School curriculum and collective worship

There are three stages to making a complaint. These are by:

  • informal discussion
  • making a formal complaint to the governing body of a school
  • making a formal complaint to Medway Council as the Local Authority (LA) or in the case of complaints about religious education and collective worship in voluntary aided schools, to the Bishop or Archbishop.

Informal discussion

If you have a concern or complaint about the curriculum or collective worship in a school, you should talk it over first with the headteacher or other staff. You can be accompanied, if you wish, by an interpreter. If you are concerned about the actions taken by the LA, you should contact Medway Council. It is normally possible to find a solution in this way without going through any formal arrangements.

Formal complaint to the governing body

If you are not satisfied that your complaint has been settled by informal discussion, you can ask to have it considered by the governing body. The headteacher will tell you the name of the Medway Council officer responsible for dealing with complaints about the curriculum.

In writing

You should then write to this officer, explaining as clearly as possible what your complaint is and that you want it to be considered under these arrangements. The officer will confirm receipt of your letter and if the complaint should be dealt with by the governing body, will refer it to the clerk of the board of governors.

The clerk will arrange for the complaint to be investigated before it is considered by a panel of governors appointed by the governing body. The clerk will identify any urgent cases which need to be considered as a priority.

In person

If you would like to explain your complaint in person to the panel of governors, you should inform the clerk, who will arrange for you to do so. You can be accompanied, if you wish, by a friend or representative and by an interpreter, if necessary.

When your complaint has been fully investigated and considered, the clerk will write to you and to the named officer of the council, to let you know the outcome. In the letter, the clerk will explain:

  • the decision taken and the reasons for it
  • any action that has been or will be taken to resolve your complaint (including details of any request to those complained against to take particular action)
  • any further appeal you can make.

Formal complaint to the local authority

Formal complaints to the local authority are very similar to those described above.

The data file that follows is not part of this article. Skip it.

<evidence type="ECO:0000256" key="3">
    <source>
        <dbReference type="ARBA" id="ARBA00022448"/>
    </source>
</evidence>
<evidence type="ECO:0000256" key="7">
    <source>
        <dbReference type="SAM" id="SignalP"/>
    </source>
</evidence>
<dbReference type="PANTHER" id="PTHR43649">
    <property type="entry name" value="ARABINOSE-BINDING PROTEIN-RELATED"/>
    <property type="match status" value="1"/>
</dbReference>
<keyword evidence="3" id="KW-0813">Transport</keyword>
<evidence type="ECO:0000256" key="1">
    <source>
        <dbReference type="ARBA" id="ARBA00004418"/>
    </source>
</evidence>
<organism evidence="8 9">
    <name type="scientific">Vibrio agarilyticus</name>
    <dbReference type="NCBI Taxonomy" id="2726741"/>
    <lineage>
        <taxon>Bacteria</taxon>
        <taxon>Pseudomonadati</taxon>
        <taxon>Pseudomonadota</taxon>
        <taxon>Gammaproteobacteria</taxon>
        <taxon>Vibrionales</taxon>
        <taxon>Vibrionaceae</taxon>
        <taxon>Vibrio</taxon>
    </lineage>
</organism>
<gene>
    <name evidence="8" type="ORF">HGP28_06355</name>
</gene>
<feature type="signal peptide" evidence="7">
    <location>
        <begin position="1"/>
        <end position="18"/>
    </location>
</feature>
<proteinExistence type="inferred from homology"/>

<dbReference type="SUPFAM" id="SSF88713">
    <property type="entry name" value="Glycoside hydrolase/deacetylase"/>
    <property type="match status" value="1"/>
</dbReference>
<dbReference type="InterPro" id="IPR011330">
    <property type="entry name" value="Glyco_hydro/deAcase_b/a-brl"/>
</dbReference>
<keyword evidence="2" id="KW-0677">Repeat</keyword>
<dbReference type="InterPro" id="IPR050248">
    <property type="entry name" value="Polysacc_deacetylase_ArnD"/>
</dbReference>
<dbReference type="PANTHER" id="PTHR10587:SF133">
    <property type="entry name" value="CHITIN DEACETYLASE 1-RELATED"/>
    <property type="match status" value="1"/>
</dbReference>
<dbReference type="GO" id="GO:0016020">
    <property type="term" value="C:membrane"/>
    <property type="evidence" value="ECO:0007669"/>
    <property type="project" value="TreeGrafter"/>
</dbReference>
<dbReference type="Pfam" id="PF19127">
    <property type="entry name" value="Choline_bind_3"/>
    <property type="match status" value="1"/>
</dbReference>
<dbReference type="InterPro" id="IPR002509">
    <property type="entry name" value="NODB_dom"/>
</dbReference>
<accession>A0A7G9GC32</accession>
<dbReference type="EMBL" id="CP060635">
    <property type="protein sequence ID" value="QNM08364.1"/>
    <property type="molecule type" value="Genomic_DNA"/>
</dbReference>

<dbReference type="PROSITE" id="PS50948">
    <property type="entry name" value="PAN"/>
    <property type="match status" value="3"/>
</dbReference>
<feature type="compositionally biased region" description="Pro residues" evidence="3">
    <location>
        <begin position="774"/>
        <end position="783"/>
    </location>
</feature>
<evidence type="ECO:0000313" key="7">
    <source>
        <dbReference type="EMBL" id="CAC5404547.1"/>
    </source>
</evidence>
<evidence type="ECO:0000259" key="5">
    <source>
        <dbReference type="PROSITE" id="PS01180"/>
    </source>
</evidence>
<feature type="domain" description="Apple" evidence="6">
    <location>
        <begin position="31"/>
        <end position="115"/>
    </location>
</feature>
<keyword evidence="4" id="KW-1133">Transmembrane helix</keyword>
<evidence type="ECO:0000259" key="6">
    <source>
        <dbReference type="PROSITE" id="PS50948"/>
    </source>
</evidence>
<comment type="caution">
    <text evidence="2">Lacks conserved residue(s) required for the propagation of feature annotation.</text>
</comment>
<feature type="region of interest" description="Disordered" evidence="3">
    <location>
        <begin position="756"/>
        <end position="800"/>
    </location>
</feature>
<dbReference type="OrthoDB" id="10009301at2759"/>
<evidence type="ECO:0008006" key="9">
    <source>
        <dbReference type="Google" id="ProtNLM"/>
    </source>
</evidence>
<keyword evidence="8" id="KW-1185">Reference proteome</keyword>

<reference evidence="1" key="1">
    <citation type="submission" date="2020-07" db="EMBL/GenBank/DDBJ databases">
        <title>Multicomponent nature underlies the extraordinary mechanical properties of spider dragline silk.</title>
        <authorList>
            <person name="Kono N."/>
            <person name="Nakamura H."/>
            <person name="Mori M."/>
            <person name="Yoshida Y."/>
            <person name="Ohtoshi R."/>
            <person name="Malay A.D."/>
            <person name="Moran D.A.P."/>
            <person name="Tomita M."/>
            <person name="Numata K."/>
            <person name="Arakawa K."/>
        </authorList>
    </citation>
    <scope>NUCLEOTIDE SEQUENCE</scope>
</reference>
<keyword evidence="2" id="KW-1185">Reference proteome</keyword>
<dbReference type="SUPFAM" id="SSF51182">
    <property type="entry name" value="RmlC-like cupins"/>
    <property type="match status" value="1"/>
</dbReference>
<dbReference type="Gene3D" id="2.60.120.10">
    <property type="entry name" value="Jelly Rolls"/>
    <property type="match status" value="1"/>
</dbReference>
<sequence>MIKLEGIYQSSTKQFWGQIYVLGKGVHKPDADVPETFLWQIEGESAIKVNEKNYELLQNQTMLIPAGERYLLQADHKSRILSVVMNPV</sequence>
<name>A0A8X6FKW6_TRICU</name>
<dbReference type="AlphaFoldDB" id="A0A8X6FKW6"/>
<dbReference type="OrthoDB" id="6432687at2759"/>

In writing

You should write to the named Medway Council officer, explaining your complaint as clearly as possible and saying that you want it to be considered by the local authority as part of these arrangements. The officer will confirm receipt of your letter.

He or she will decide whether your complaint can be referred to the local authority and will identify any urgent cases that need to be considered as priority.

The officer will arrange for your complaint to be fully investigated before it is considered by a panel of members of the local authority. If your complaint is about the secular curriculum in a voluntary aided school (i.e. any part of the curriculum other than religious education and collective worship) the local authority panel will include a representative of the appropriate Diocesan Body.

In person

If you would like to explain your complaint in person to the panel, you should inform the officer, who will arrange for you to do so. You can be accompanied, if you wish, by a friend or representative and by an interpreter, if necessary.

When your complaint has been fully investigated and considered, the officer will write to you to let you know the outcome and will send a copy of the letter to the headteacher and chair of governors. The letter will explain

  • the panel’s decision and the reasons for it
  • any action that has been or will be taken to resolve your complaint (including details of any request to those complained against to take particular actions)
  • any further appeal you can make.

This letter ends the local authority stage of the arrangements.

The Secretary of State

Wherever possible, formal complaints will be resolved by the governing body or the local authority. However, if you have gone through all the stages in these arrangements and you are still dissatisfied, you can make a complaint to the Secretary of State for Education.